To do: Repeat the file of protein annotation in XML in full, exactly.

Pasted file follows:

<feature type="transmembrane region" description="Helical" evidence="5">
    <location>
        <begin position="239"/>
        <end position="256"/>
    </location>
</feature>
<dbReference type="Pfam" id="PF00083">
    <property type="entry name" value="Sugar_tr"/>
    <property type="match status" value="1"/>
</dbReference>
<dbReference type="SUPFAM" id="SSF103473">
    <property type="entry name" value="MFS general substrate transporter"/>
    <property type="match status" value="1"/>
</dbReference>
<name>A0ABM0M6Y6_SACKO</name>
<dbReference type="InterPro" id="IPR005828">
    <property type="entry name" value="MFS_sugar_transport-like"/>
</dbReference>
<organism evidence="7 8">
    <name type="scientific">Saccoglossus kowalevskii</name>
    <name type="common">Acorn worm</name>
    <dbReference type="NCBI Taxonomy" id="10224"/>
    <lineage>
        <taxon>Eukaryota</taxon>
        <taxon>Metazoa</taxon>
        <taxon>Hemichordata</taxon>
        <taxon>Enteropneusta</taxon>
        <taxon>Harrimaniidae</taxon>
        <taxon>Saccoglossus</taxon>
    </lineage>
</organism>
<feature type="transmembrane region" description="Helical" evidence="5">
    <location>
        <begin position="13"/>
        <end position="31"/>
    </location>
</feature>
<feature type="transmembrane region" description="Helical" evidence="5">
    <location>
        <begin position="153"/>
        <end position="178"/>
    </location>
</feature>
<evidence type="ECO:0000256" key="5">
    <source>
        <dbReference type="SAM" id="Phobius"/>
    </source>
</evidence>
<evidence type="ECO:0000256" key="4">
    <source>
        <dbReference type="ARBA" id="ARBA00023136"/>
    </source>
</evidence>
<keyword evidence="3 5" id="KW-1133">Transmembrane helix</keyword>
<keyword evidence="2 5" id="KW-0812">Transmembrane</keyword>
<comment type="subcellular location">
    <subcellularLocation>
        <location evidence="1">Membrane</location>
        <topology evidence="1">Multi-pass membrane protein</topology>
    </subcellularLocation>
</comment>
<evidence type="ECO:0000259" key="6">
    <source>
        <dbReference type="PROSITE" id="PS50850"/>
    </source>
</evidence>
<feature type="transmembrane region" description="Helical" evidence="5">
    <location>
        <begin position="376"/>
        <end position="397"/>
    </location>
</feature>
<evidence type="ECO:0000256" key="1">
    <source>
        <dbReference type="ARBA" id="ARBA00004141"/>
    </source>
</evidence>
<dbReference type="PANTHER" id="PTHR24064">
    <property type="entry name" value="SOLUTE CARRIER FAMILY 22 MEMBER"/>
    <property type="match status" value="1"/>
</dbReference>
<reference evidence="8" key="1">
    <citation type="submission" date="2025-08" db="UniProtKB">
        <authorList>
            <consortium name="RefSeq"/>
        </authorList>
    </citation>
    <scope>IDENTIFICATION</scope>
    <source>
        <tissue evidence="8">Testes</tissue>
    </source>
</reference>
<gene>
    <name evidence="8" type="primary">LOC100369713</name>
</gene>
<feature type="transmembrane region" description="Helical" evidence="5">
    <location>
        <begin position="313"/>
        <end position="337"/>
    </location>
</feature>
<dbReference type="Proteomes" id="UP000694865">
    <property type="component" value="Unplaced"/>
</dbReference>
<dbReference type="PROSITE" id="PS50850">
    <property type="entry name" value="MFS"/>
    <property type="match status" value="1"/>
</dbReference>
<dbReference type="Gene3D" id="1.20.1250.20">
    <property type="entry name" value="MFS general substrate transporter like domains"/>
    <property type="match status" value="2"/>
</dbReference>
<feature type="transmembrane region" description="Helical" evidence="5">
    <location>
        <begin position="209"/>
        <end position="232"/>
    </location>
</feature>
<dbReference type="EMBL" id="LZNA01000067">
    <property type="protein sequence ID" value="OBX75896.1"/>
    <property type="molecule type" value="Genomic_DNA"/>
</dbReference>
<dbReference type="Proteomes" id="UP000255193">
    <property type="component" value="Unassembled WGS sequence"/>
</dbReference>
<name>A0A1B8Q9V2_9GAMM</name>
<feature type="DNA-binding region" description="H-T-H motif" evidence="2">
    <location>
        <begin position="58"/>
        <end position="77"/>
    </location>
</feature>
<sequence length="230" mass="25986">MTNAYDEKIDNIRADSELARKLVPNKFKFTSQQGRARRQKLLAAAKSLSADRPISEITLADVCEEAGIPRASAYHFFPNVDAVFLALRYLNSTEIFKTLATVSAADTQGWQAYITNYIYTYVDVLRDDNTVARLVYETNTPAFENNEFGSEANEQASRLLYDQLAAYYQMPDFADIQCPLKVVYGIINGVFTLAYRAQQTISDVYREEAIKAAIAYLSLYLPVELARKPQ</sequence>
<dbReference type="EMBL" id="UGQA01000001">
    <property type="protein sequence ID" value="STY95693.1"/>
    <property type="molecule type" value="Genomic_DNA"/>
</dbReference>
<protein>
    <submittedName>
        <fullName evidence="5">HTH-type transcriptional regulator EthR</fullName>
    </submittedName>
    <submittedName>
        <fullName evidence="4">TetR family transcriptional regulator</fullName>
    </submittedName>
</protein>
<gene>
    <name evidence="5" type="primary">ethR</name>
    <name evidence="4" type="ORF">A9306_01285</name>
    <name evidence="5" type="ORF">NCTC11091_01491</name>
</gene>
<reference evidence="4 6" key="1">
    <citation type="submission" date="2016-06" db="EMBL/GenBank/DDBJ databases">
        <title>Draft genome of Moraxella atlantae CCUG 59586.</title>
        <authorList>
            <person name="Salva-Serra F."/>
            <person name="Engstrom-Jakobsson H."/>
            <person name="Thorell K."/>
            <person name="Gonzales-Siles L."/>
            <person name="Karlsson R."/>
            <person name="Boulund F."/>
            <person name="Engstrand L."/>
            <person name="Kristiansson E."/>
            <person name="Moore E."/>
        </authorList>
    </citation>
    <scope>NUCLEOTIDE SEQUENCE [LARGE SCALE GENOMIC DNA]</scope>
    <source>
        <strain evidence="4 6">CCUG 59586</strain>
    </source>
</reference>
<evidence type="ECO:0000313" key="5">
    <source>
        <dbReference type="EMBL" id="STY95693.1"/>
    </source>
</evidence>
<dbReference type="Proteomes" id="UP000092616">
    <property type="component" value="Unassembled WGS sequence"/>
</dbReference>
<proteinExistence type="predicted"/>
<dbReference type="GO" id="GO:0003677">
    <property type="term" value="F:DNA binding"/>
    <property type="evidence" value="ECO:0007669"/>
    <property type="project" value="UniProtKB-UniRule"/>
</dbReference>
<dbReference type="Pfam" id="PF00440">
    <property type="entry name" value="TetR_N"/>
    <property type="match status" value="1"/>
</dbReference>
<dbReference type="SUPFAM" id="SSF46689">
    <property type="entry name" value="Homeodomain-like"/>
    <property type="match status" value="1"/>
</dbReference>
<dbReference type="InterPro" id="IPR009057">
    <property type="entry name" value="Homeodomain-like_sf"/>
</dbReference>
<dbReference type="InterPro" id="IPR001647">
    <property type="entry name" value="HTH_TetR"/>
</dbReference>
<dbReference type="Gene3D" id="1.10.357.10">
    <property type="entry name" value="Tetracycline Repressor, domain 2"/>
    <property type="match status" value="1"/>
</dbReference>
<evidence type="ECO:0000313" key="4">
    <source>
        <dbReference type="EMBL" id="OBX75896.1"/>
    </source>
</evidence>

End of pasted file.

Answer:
<feature type="transmembrane region" description="Helical" evidence="5">
    <location>
        <begin position="239"/>
        <end position="256"/>
    </location>
</feature>
<dbReference type="Pfam" id="PF00083">
    <property type="entry name" value="Sugar_tr"/>
    <property type="match status" value="1"/>
</dbReference>
<dbReference type="SUPFAM" id="SSF103473">
    <property type="entry name" value="MFS general substrate transporter"/>
    <property type="match status" value="1"/>
</dbReference>
<name>A0ABM0M6Y6_SACKO</name>
<dbReference type="InterPro" id="IPR005828">
    <property type="entry name" value="MFS_sugar_transport-like"/>
</dbReference>
<organism evidence="7 8">
    <name type="scientific">Saccoglossus kowalevskii</name>
    <name type="common">Acorn worm</name>
    <dbReference type="NCBI Taxonomy" id="10224"/>
    <lineage>
        <taxon>Eukaryota</taxon>
        <taxon>Metazoa</taxon>
        <taxon>Hemichordata</taxon>
        <taxon>Enteropneusta</taxon>
        <taxon>Harrimaniidae</taxon>
        <taxon>Saccoglossus</taxon>
    </lineage>
</organism>
<feature type="transmembrane region" description="Helical" evidence="5">
    <location>
        <begin position="13"/>
        <end position="31"/>
    </location>
</feature>
<feature type="transmembrane region" description="Helical" evidence="5">
    <location>
        <begin position="153"/>
        <end position="178"/>
    </location>
</feature>
<evidence type="ECO:0000256" key="5">
    <source>
        <dbReference type="SAM" id="Phobius"/>
    </source>
</evidence>
<evidence type="ECO:0000256" key="4">
    <source>
        <dbReference type="ARBA" id="ARBA00023136"/>
    </source>
</evidence>
<keyword evidence="3 5" id="KW-1133">Transmembrane helix</keyword>
<keyword evidence="2 5" id="KW-0812">Transmembrane</keyword>
<comment type="subcellular location">
    <subcellularLocation>
        <location evidence="1">Membrane</location>
        <topology evidence="1">Multi-pass membrane protein</topology>
    </subcellularLocation>
</comment>
<evidence type="ECO:0000259" key="6">
    <source>
        <dbReference type="PROSITE" id="PS50850"/>
    </source>
</evidence>
<feature type="transmembrane region" description="Helical" evidence="5">
    <location>
        <begin position="376"/>
        <end position="397"/>
    </location>
</feature>
<evidence type="ECO:0000256" key="1">
    <source>
        <dbReference type="ARBA" id="ARBA00004141"/>
    </source>
</evidence>
<dbReference type="PANTHER" id="PTHR24064">
    <property type="entry name" value="SOLUTE CARRIER FAMILY 22 MEMBER"/>
    <property type="match status" value="1"/>
</dbReference>
<reference evidence="8" key="1">
    <citation type="submission" date="2025-08" db="UniProtKB">
        <authorList>
            <consortium name="RefSeq"/>
        </authorList>
    </citation>
    <scope>IDENTIFICATION</scope>
    <source>
        <tissue evidence="8">Testes</tissue>
    </source>
</reference>
<gene>
    <name evidence="8" type="primary">LOC100369713</name>
</gene>
<feature type="transmembrane region" description="Helical" evidence="5">
    <location>
        <begin position="313"/>
        <end position="337"/>
    </location>
</feature>
<dbReference type="Proteomes" id="UP000694865">
    <property type="component" value="Unplaced"/>
</dbReference>
<dbReference type="PROSITE" id="PS50850">
    <property type="entry name" value="MFS"/>
    <property type="match status" value="1"/>
</dbReference>
<dbReference type="Gene3D" id="1.20.1250.20">
    <property type="entry name" value="MFS general substrate transporter like domains"/>
    <property type="match status" value="2"/>
</dbReference>
<feature type="transmembrane region" description="Helical" evidence="5">
    <location>
        <begin position="209"/>
        <end position="232"/>
    </location>
</feature>
<dbReference type="EMBL" id="LZNA01000067">
    <property type="protein sequence ID" value="OBX75896.1"/>
    <property type="molecule type" value="Genomic_DNA"/>
</dbReference>
<dbReference type="Proteomes" id="UP000255193">
    <property type="component" value="Unassembled WGS sequence"/>
</dbReference>
<name>A0A1B8Q9V2_9GAMM</name>
<feature type="DNA-binding region" description="H-T-H motif" evidence="2">
    <location>
        <begin position="58"/>
        <end position="77"/>
    </location>
</feature>
<sequence length="230" mass="25986">MTNAYDEKIDNIRADSELARKLVPNKFKFTSQQGRARRQKLLAAAKSLSADRPISEITLADVCEEAGIPRASAYHFFPNVDAVFLALRYLNSTEIFKTLATVSAADTQGWQAYITNYIYTYVDVLRDDNTVARLVYETNTPAFENNEFGSEANEQASRLLYDQLAAYYQMPDFADIQCPLKVVYGIINGVFTLAYRAQQTISDVYREEAIKAAIAYLSLYLPVELARKPQ</sequence>
<dbReference type="EMBL" id="UGQA01000001">
    <property type="protein sequence ID" value="STY95693.1"/>
    <property type="molecule type" value="Genomic_DNA"/>
</dbReference>
<protein>
    <submittedName>
        <fullName evidence="5">HTH-type transcriptional regulator EthR</fullName>
    </submittedName>
    <submittedName>
        <fullName evidence="4">TetR family transcriptional regulator</fullName>
    </submittedName>
</protein>
<gene>
    <name evidence="5" type="primary">ethR</name>
    <name evidence="4" type="ORF">A9306_01285</name>
    <name evidence="5" type="ORF">NCTC11091_01491</name>
</gene>
<reference evidence="4 6" key="1">
    <citation type="submission" date="2016-06" db="EMBL/GenBank/DDBJ databases">
        <title>Draft genome of Moraxella atlantae CCUG 59586.</title>
        <authorList>
            <person name="Salva-Serra F."/>
            <person name="Engstrom-Jakobsson H."/>
            <person name="Thorell K."/>
            <person name="Gonzales-Siles L."/>
            <person name="Karlsson R."/>
            <person name="Boulund F."/>
            <person name="Engstrand L."/>
            <person name="Kristiansson E."/>
            <person name="Moore E."/>
        </authorList>
    </citation>
    <scope>NUCLEOTIDE SEQUENCE [LARGE SCALE GENOMIC DNA]</scope>
    <source>
        <strain evidence="4 6">CCUG 59586</strain>
    </source>
</reference>
<evidence type="ECO:0000313" key="5">
    <source>
        <dbReference type="EMBL" id="STY95693.1"/>
    </source>
</evidence>
<dbReference type="Proteomes" id="UP000092616">
    <property type="component" value="Unassembled WGS sequence"/>
</dbReference>
<proteinExistence type="predicted"/>
<dbReference type="GO" id="GO:0003677">
    <property type="term" value="F:DNA binding"/>
    <property type="evidence" value="ECO:0007669"/>
    <property type="project" value="UniProtKB-UniRule"/>
</dbReference>
<dbReference type="Pfam" id="PF00440">
    <property type="entry name" value="TetR_N"/>
    <property type="match status" value="1"/>
</dbReference>
<dbReference type="SUPFAM" id="SSF46689">
    <property type="entry name" value="Homeodomain-like"/>
    <property type="match status" value="1"/>
</dbReference>
<dbReference type="InterPro" id="IPR009057">
    <property type="entry name" value="Homeodomain-like_sf"/>
</dbReference>
<dbReference type="InterPro" id="IPR001647">
    <property type="entry name" value="HTH_TetR"/>
</dbReference>
<dbReference type="Gene3D" id="1.10.357.10">
    <property type="entry name" value="Tetracycline Repressor, domain 2"/>
    <property type="match status" value="1"/>
</dbReference>
<evidence type="ECO:0000313" key="4">
    <source>
        <dbReference type="EMBL" id="OBX75896.1"/>
    </source>
</evidence>